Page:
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NZ Breeding Worth

Breeding Worth (BW) ranks dairy cattle on their expected ability to breed profitable and efficient replacements. BW is calculated by combining Breeding Values (BV) with the appropriate Economic Values (EV). BW and BVs are scored relative to the Base Cow whose information has been set to zero.

Breeding Values

Breeding Values (BV) make up BW and are an estimate of a cow or bull’s genetic merit. There are eight traits in dairy cattle which have been identified as having a direct economic impact to the farmer.

Economic Values

Economic Values (EV) are the estimated NZ$ amount each BV is worth to the farmer.

Cattle are expected to pass half their BV onto their offspring. For example, a bull with a Milkfat BV of 40kg indicates he will sire daughters that, on average, are genetically superior to the NZ Base Cow by 20kg of Milkfat per 5t DM consumed.

February 2019:  Economic Value Update

In February 2019, the Economic Values used to calculate Breeding Worth will be updated. This update reflects changes on the world market where there has been a significant increase in the value of fat and a decrease in the value of protein. The good news is that the high value of milk fat is delivering a strong milk price for the 2018/19 season.

Production Traits

Milkfat is 30% heritable. You should aim to increase the Milkfat breeding value of your herd over time. In New Zealand, genetic gain has been consistent at around 1kg per year.

Protein is 31% heritable. You should aim to increase protein breeding value over time. Genetic gain has been around +1.1 kg/year

Milk is 36% heritable. Genetic gain has been pretty consistent at around +19 litres/year with greatest rates of genetic gain in Friesians.


Liveweight is 35% heritable. You should aim to maintain liveweight breeding value over time. Liveweight breeding values are slowly increasing over time.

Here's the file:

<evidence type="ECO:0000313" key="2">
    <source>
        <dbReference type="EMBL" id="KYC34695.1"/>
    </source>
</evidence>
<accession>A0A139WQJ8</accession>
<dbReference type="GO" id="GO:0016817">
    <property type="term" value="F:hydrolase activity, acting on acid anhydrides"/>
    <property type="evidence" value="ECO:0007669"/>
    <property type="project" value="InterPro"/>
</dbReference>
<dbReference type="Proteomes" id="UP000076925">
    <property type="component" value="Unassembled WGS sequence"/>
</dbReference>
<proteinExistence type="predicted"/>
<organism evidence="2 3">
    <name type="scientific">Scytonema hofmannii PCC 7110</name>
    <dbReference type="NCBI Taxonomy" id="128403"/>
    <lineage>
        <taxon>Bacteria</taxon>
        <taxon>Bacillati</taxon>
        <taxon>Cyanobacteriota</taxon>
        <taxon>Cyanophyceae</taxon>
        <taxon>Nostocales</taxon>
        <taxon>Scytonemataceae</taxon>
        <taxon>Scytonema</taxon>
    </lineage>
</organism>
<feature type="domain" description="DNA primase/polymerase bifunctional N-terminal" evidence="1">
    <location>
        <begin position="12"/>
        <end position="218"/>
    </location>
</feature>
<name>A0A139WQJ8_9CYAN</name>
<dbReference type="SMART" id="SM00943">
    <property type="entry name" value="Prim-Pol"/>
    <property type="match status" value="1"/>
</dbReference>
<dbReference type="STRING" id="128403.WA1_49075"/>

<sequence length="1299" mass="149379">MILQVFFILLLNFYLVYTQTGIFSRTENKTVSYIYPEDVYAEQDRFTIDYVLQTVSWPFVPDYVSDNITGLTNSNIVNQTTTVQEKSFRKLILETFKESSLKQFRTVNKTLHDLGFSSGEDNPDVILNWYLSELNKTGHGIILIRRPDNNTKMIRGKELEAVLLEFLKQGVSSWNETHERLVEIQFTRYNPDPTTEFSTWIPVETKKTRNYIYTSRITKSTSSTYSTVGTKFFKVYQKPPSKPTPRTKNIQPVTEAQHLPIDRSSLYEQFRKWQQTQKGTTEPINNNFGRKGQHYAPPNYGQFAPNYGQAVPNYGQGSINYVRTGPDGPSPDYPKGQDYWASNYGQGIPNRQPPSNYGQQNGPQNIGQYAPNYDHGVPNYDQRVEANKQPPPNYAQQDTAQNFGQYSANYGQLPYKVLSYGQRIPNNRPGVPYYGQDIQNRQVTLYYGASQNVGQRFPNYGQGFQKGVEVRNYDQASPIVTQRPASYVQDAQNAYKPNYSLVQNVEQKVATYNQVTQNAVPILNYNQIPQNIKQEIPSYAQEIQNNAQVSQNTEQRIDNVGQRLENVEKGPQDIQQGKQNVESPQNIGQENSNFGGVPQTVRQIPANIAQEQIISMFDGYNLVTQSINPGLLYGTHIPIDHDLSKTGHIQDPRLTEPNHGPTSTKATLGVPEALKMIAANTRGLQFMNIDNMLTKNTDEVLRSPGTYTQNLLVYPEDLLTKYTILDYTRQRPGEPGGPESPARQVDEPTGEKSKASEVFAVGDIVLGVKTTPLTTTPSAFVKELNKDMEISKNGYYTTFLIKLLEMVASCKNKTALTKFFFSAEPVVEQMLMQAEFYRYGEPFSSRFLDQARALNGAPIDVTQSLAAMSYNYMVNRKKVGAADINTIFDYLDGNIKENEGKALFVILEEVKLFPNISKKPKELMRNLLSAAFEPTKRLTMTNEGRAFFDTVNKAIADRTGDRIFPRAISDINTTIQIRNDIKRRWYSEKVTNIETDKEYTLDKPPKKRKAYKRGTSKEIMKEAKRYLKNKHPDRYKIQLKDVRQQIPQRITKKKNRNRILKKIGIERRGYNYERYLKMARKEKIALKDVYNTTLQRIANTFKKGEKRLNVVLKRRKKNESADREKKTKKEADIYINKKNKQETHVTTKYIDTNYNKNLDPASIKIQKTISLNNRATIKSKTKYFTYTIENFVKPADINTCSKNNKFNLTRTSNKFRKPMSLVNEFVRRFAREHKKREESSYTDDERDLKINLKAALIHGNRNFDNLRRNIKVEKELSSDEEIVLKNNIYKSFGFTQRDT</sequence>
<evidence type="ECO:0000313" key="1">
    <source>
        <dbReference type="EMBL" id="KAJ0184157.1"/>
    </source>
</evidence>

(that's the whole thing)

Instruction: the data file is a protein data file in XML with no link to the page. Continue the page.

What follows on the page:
Health Traits

Fertility is 9% heritable. You should aim to increase fertility breeding value over time. New Zealand has been able to achieve the tightest calving interval worldwide. Highly fertile cows have been necessary to achieve this. It is generally accepted that the NZ Base Cow is far more fertile than any other country’s base.

Somatic cell score 15% heritable. You should aim to lower somatic cell score breeding value over time. (Negative is best). A useful approximation for farmers to note, is a difference of 0.5 in breeding value equates to a difference in expected daughter performance of 35’000 bulk milk count.

Residual Survival/Total Longevity is 6% heritable and indicated how long daughters are expected to be in the herd. You should aim to increase Residual Survival/Total Longevity over time.

Body Condition Score is 25% heritable. You should aim to increase Body Condition Score over time. Body condition score affects dry matter intake, milk production, reproduction, and cow health and welfare.

Additional Traits

Gestation Length is highly heritable at around 50% heritable. Gestation Length breeding values are estimated from the difference from a progenies planned calving date and her actual date of calving. Sires with negative gestation length breeding values will ensure that gestation lengths of progeny born are shorter than 282.5 for males and 281.2 days for females.

Calving difficulty is 4% heritable. Its breeding value is estimated from calving assistance information collected in progeny test herds and via data recorded in herd management software. Sires with negative calving difficulty breeding values will produce progeny that cause less calving difficulties than average.

Source: DairyNZ